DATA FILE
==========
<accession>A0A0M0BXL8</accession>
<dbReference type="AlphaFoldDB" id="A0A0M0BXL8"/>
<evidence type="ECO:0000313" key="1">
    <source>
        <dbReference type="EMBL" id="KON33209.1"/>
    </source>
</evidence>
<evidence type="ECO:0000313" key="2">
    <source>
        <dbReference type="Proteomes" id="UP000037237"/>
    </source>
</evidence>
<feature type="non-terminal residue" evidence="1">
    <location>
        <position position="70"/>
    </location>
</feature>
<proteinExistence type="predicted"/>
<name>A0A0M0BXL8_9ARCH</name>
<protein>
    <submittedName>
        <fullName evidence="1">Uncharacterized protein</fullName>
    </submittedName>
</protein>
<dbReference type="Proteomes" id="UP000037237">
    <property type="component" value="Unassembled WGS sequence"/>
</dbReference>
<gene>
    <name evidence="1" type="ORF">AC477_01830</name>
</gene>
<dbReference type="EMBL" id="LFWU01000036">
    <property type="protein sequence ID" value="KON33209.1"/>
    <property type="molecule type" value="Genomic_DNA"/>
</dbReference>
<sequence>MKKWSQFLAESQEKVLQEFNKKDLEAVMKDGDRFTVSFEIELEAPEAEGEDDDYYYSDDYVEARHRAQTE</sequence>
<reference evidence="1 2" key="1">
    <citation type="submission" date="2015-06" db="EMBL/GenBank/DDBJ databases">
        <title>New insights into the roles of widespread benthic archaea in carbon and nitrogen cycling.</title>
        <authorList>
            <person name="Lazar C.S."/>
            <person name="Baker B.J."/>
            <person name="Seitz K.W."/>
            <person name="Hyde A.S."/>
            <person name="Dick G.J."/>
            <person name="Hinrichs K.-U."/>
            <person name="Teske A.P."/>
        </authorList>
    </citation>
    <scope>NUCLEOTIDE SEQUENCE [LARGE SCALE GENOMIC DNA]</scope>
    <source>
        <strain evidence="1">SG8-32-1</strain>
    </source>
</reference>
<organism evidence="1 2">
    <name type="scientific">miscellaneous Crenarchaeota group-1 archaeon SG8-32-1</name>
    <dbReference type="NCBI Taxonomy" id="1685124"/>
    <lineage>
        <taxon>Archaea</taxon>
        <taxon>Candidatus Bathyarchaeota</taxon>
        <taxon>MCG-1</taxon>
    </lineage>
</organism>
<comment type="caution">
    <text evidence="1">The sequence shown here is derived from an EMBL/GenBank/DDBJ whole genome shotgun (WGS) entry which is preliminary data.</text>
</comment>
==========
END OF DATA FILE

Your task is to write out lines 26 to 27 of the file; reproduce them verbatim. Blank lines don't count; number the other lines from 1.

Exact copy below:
    <property type="component" value="Unassembled WGS sequence"/>
</dbReference>